I wrote the following for my parish bulletin this week. It doesn’t say anything most of us don’t already know—but someone you know may appreciate it.
As we mark Corpus Christi, celebrating the Body and Blood of Christ, it’s a good time for a refresher course on the reception of Holy Communion.
Giving out the Body of Christ over the last several years, I’ve seen it all. So let’s go to the authoritative source, the Catholic bishops, and find out what they have to say on the topic. This comes from the United States Conference of Catholic Bishops (my emphasis added):
The General Instruction asks each country’s Conference of Bishops to determine the posture to be used for the reception of Communion and the act of reverence to be made by each person as he or she receives Communion. In the United States, the body of Bishops determined that Communion should be received standing, and that a bow is the act of reverence made by those receiving. These norms may require some adjustment on the part of those who have been used to other practices, however the significance of unity in posture and gesture as a symbol of our unity as members of the one body of Christ should be the governing factor in our own actions.
Those who receive Communion may receive either in the hand or on the tongue, and the decision should be that of the individual receiving, not of the person distributing Communion. If Communion is received in the hand, the hands should first of all be clean. If one is right-handed the left hand should rest upon the right. The host will then be laid in the palm of the left hand and then taken by the right hand to the mouth. If one is left-handed this is reversed. It is not appropriate to reach out with the fingers and take the host from the person distributing.
The person distributing Communion says audibly to each person approaching, “The Body of Christ.” This formula should not be altered, as it is a proclamation which calls for a response of faith on the part of the one who receives. The communicant should audibly respond, “Amen,” indicating by that response his or her belief that this small wafer of bread [is] in reality the body of Christ the Lord.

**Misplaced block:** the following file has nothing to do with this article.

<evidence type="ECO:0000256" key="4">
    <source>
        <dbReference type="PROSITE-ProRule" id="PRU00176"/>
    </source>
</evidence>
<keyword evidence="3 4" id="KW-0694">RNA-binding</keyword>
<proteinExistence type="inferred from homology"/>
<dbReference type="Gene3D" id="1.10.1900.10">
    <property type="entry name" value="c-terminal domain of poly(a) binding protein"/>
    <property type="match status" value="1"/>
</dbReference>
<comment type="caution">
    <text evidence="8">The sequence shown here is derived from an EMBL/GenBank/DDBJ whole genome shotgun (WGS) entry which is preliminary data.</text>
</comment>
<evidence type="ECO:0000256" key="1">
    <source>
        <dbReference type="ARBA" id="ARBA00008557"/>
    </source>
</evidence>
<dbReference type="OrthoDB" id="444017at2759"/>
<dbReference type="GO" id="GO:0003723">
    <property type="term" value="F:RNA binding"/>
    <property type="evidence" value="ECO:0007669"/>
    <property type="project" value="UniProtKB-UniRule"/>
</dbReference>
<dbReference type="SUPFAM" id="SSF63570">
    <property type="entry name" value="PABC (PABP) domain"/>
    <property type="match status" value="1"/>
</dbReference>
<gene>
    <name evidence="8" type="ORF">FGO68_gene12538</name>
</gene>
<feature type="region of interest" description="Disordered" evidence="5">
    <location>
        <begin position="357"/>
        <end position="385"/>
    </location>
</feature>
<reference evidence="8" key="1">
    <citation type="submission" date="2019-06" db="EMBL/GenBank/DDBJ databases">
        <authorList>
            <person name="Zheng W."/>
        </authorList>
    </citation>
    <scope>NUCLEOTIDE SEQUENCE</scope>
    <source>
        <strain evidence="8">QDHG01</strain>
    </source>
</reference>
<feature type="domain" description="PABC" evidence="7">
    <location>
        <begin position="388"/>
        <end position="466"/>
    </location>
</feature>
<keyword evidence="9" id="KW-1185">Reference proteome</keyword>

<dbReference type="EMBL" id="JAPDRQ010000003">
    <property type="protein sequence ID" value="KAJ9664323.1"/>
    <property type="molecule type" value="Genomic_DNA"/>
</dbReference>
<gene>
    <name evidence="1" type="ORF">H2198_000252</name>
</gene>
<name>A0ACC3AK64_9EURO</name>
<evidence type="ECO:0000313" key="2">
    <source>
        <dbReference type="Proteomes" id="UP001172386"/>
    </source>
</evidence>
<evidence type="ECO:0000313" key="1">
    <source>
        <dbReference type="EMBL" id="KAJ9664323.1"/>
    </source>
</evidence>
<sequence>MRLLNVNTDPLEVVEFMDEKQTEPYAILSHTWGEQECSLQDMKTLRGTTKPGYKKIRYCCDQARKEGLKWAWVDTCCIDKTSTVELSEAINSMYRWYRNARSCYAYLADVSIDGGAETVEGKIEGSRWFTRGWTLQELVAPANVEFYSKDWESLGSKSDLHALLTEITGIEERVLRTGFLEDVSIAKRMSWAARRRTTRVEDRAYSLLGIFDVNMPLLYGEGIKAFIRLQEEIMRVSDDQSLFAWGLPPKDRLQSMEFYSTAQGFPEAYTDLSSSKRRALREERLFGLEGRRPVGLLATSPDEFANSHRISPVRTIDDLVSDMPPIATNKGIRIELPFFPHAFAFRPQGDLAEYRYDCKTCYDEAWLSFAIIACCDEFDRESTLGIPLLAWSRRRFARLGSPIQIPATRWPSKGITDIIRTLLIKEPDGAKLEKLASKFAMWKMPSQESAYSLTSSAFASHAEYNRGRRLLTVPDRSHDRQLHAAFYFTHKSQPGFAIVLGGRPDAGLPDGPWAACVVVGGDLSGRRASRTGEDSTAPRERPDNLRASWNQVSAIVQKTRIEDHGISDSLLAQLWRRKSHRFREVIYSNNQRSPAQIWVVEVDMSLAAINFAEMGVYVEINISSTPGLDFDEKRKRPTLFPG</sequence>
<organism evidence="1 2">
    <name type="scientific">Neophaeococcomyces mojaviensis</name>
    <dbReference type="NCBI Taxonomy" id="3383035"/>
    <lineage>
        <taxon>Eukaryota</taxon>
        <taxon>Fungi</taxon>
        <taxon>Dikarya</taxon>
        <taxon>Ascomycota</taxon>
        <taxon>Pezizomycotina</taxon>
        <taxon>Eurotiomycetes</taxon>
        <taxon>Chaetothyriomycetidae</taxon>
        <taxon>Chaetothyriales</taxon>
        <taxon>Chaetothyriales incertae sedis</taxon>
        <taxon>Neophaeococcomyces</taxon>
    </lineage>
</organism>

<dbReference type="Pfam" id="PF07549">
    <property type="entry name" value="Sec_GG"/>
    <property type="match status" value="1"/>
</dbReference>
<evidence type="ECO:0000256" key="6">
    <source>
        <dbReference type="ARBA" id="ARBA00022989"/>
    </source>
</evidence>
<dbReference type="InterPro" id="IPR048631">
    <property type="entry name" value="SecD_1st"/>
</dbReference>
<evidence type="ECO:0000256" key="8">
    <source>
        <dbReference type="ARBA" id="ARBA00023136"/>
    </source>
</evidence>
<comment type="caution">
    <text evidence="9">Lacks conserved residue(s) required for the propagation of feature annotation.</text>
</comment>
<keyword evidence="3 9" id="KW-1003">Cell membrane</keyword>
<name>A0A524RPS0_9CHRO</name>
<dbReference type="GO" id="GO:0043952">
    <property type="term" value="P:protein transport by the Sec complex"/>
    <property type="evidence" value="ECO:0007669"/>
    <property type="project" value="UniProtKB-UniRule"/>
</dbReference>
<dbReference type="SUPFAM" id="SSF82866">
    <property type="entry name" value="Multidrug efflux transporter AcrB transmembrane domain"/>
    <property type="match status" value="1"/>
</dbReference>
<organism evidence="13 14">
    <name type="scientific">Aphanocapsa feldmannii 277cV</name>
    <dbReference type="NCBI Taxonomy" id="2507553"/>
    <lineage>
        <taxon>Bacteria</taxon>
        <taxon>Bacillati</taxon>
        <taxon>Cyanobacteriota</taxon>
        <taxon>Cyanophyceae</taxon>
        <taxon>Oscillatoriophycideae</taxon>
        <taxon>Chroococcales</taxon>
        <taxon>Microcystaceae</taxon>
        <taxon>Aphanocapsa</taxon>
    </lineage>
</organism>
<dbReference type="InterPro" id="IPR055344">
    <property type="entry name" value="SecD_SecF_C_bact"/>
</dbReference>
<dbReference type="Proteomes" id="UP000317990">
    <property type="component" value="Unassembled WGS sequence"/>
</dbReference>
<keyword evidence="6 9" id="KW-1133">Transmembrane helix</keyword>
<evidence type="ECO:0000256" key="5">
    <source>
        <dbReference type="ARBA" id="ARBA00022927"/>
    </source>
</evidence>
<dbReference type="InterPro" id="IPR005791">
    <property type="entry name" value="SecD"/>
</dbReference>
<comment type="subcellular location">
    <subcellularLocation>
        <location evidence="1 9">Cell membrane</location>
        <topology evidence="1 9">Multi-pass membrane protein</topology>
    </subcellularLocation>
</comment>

There are a few additional guidelines that I think might be helpful, from my experience:
- If you are wearing gloves, take them off. We take off gloves to shake hands with someone; take them off to receive the Body of Christ! Also, it is too easy for particles to stick to stray threads.
- Consume the host the moment you receive it. You shouldn’t take it and walk away. Place the host on your tongue before it has a chance to slip through your hands to the floor.
- Place one hand over the other to receive (see the directive above). Don’t cup your hands or form a “V.” It’s too easy to lose the host that way. “Make of your hands a throne” was good advice 1,800 years ago, and good advice now.
Above all, be mindful of what you are receiving—and Who! As Mgsr. Funaro used to say at every Mass, as he elevated the consecrated host: “This is Jesus who loves us.” The Eucharist remains the greatest gift, the “source and summit” of our faith, and we shouldn’t approach Holy Communion like we are standing in line at the DMV.
St. Augustine put it beautifully in one of his sermons:
If you are the body and members of Christ, then it is your sacrament that is placed on the table of the Lord; it is your sacrament that you receive. To that which you are you respond “Amen” (“yes, it is true!”) and by responding to it you assent to it. For you hear the words, “the Body of Christ” and respond “Amen.” Be then a member of the Body of Christ that your Amen may be true.”